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In this Tuesday, Dec. 3, 2013,photo, specialists Joe Parisi, left, and Michael Cacace work at a post on the floor of the New York Stock Exchange. World stock markets were in the red Thursday Dec. 5, 2013 after strong U.S. economic data renewed fears that the Federal Reserve may start cutting its monetary stimulus this month. (AP Photo/Richard Drew)
Stocks fall on Wall Street; retailers slump
First Published Dec 05 2013 08:38 am • Last Updated Dec 05 2013 01:41 pm

New York » The outlook for hiring is improving and the economy is growing at its fastest pace in more than a year, so what’s the bad news for the stock market?

Stocks fell Thursday after the government reported that the number of Americans applying for unemployment benefits dropped to the lowest in nearly six years last week. Also, the U.S. economy grew at a 3.6 percent annual rate from July through September, the fastest since early 2012.

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Investors believe the encouraging signs from the economy will push the Federal Reserve closer to pulling back on its $85 billion-a-month bond-buying program. That stimulus, which is intended to hold down interest rates, has been helping to power this year’s record-setting run in the stock market.

The losses put the Standard & Poor’s 500 index on track for its fifth loss in a row, matching its longest losing streak since September.

"If they do cut the bond purchases, the knee-jerk reaction for the market will be to move down," said Chris Gaffney, a senior market strategist at EverBank.

The S&P 500 index dropped eight points, or 0.5 percent, to 1,784, as of 3:12 p.m. Eastern. The Dow Jones industrial average fell 69 points, or 0.4 percent, to 15,819. The Nasdaq composite was down 11 points, or 0.3 percent, at 4,035.

Earlier in the week, there were strong reports on manufacturing and construction. Investors will get more insight into how the U.S. economy is doing on Friday, when the government releases its monthly jobs report.

While few investors think that the Fed will announce that it will cut its bond purchases at its meeting this month, many believe policy makers could make the move in March next year.

Several retailers fell after reporting disappointing results. L Brands, the owner of Victoria’s Secret, Bath & Body Works and other retailers, lost 93 cents, or 1.5 percent, to $62.34 after reporting that its sales dropped 5 percent last month.

Gaming company Electronic Arts was the biggest decliner in the S&P 500 index after Forbes reported that the company had been forced to delay future games from one of its developers due to ongoing problems with its Battlefield 4 game. The company’s stock fell $1.18, or 5.3 percent, to $21.15.


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The S&P 500 index has dipped 1.2 percent since the start of the month and is on course to log its first weekly decline in nine weeks. The losses have pared this year’s advance for the index to 25.1 percent.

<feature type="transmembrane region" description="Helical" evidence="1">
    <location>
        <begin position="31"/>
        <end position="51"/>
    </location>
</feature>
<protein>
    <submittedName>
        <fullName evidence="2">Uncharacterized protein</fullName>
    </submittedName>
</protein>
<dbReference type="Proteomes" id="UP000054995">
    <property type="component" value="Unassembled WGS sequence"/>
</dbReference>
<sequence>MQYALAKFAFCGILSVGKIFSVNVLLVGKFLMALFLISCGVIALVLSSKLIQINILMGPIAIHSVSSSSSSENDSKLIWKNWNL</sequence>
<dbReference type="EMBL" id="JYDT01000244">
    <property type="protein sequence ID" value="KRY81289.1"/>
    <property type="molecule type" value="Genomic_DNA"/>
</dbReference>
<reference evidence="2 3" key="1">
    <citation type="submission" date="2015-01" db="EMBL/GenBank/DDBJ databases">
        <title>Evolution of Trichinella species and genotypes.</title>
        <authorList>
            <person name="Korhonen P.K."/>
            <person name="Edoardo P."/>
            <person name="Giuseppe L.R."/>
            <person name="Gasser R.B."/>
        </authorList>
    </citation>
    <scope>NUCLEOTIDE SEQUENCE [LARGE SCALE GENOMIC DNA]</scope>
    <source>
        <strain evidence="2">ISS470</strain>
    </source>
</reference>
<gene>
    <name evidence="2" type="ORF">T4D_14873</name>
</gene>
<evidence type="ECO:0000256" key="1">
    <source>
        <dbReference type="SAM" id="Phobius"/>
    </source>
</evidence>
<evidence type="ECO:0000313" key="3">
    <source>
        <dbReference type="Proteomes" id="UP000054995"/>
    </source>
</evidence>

Stocks have surged this year as the Fed’s stimulus has helped keep the economic recovery on track and as corporations produced record profits. Low interest rates have also made stocks more attractive in comparison to bonds.

The stock market may be sliding this month as investors sell some of their best-performing holdings given the strong returns this year, said Natalie Trunow, chief investment officer at Calvert Investments, an asset management company.

"I just don’t know if folks will try to squeeze another percentage point (out of the market), or just sell and go home," said Trunow.

In government bond trading, the yield on the 10-year Treasury note rose to 2.85 percent from 2.83 percent Wednesday. The yield is the highest it’s been in more than two months as traders expect the Fed to reduce its bond purchases. The Fed has been keeping long-term interest rates low with their monthly bond purchases.

In commodities trading, the price of oil rose 18 cents, or 0.2 percent, to $97.38 a barrel. Gold fell $15.30, or 1.2 percent, to $1,231.90 an ounce.

Among other stocks making big moves:

— Microsoft fell $1.02, or 2.6 percent, to $37.92 after Bloomberg reported a Ford company director as saying that CEO Alan Mulally was staying at the automaker until the end of next year. Mulally is considered one of the leading candidates to take the top job at the software company.

— Morgan Stanley slumped 87 cents, or 2.8 percent, to $30.27 after analysts at Deutsche Bank cut its rating on the bank’s stock to "hold" from "buy," on concern that volatile trading conditions in bond markets may hurt the bank’s earnings.

— Dollar General rose $3.50, or 6.2 percent, to $59.87, after the retailer’s earnings topped the estimates of analysts that follow the stock. Dollar General’s net income rose as traffic improved and shoppers spent more per transaction.



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